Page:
One of the other proponents of Udupi cuisine has been K. Krishna Rao, famous for his Woodlands brand of hotels
On October 21, 1898, K. Krishna Rao was born in Kadandale, a village not far from Mangalore. His dad was a local priest and Ayurvedic doctor, and the family owned a few acres of property. He dropped out of school at a young age and is now functionally illiterate because his parents insisted that he assist with household tasks. Due to financial difficulties at home, Krishna Rao needed to start working at a young age. An uncle arranged for Krishna Rao to work in the kitchen at the Puthige mutt in Udupi and thus started his career in the food service industry. After that, he got a job as the priest’s personal assistant at another mutt and at a local restaurant.
On his brother-in-law’s recommendation, he moved to Chennai in the early 1920s. During his time in Chennai, he held the roles of cleaner, helper, waiter, and junior cook in a hotel. The restaurant’s owner was so pleased with his efforts that he promoted him to run one of the hotels on Acharappan Street in Georgetown. In 1925, Krishna Rao’s boss offered to sell him one of his eateries for Rs. 700, with payments spread out over a period of time.
Krishna Rao left George Town in 1926–1927 to establish two eateries on Mount Road, then known as “the land of the Sahibs.” There was not “even one good vegetarian restaurant” in the whole downtown area. In collaboration with the proprietor of the neighbouring Udupi Hotel, he established the Udupi Sri Krishna Vilas. When Krishna Rao and his business partner went their separate ways in 1933, he got the Udupi Hotel. In time, he bought the previous owner out and acquired Udupi Sri Krishna Vilas as well.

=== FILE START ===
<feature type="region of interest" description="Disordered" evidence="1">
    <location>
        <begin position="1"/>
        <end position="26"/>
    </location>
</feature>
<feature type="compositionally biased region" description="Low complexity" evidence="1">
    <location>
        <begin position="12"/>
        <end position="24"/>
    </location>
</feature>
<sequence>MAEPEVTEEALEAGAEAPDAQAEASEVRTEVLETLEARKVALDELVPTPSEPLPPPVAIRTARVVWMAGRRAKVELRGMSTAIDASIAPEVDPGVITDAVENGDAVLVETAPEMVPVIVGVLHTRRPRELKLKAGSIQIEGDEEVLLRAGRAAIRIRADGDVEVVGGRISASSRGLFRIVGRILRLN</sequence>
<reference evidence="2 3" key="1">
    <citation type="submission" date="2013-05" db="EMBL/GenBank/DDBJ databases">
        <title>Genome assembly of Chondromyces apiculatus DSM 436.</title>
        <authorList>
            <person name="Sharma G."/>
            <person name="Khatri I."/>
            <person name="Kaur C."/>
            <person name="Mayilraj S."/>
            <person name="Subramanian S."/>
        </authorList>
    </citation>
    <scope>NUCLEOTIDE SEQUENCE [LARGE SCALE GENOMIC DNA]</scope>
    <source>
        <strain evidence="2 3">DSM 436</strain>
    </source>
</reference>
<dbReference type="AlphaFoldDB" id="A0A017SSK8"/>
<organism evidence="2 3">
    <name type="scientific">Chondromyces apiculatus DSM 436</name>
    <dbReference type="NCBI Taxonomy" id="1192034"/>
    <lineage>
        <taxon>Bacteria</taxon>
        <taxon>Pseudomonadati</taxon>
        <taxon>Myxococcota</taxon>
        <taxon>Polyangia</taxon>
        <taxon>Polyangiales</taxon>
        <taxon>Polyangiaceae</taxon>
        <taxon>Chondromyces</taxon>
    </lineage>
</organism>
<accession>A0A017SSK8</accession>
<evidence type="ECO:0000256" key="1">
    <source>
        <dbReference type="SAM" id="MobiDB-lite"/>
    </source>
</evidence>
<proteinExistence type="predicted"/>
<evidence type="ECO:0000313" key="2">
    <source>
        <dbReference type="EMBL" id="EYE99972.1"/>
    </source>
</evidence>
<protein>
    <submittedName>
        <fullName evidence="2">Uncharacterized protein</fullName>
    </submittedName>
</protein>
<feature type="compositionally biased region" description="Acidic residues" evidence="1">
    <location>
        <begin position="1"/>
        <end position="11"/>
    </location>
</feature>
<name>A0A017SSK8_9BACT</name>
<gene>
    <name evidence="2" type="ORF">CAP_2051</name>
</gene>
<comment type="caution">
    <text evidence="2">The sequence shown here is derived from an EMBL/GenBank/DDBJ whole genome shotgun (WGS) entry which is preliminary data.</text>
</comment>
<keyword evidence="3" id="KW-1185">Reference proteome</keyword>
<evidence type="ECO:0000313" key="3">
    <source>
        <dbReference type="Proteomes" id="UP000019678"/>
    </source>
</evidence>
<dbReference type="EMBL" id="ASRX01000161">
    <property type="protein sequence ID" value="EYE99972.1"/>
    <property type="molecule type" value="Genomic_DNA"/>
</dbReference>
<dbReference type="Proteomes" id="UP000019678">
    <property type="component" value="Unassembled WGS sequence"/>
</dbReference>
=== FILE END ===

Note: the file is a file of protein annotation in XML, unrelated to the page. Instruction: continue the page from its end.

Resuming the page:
Among the several estates owned by Shanmukha Rajeswara, or Naganatha Setupathi, Rajah of Ramnad, was one in Royapettah, only a short distance from the former Madras Club, which is now the site of the Express Estate shopping centre. Located on an expansive 16.5 acres Before he settled on Cenotaph Road, the Rajah made his home in this city mansion. In 1937, contractor Muni Venkatappa bought the property with the intention of opening a hotel there. He was having trouble managing it, so in 1938, he rented it out to K. Krishna Rao.
Krishna Rao leased the Royapettah site and built the first Woodlands Hotel, a business that has since been very successful across the globe. The hotel offered 45 rooms at Rs. 5 per day. Krishna Rao would personally wait at Central Railway Station to attract potential visitors. Ariyakkudi Ramanuja Iyengar was in charge of the Music Academy’s annual conference that year, which gave the hotel a lot of publicity. M.K. Thyagaraja Bhagavatar, N.C. Vasanthakokilam, and others of the 1940s elite made it their home. A small aircraft crashed in the yard during the war years, just one of many challenges. When India gained its freedom in 1947, Rajaji had a tea party on these grounds to celebrate.
When Krishna Rao’s lease ended in 1952, the hotel’s proprietors declined to extend it, so he invested in property on Dr. Radhakrishna Road in Mylapore and opened it as the “New Woodlands Hotel.” So that people can tell it apart from the original hotel in Royapettah, which still operates. The latter remained popular despite the former’s huge popularity, and it was here that Rajaji introduced his Swatantra Party to the world in 1959. The area was also often used as a backdrop for films and photographs.
He grew his business to include not just London, New York, and Singapore but also Bangalore, Coimbatore, Salem, Ahmedabad, New Delhi, and Bombay. He passed away in the year 1990. His sons now run many of his businesses, including hotels and restaurants. In life, Krishna Rao often “advised, taught, and blessed” his cashiers, receptionists, and suppliers who went into business for themselves and sometimes used the moniker “Woodlands.”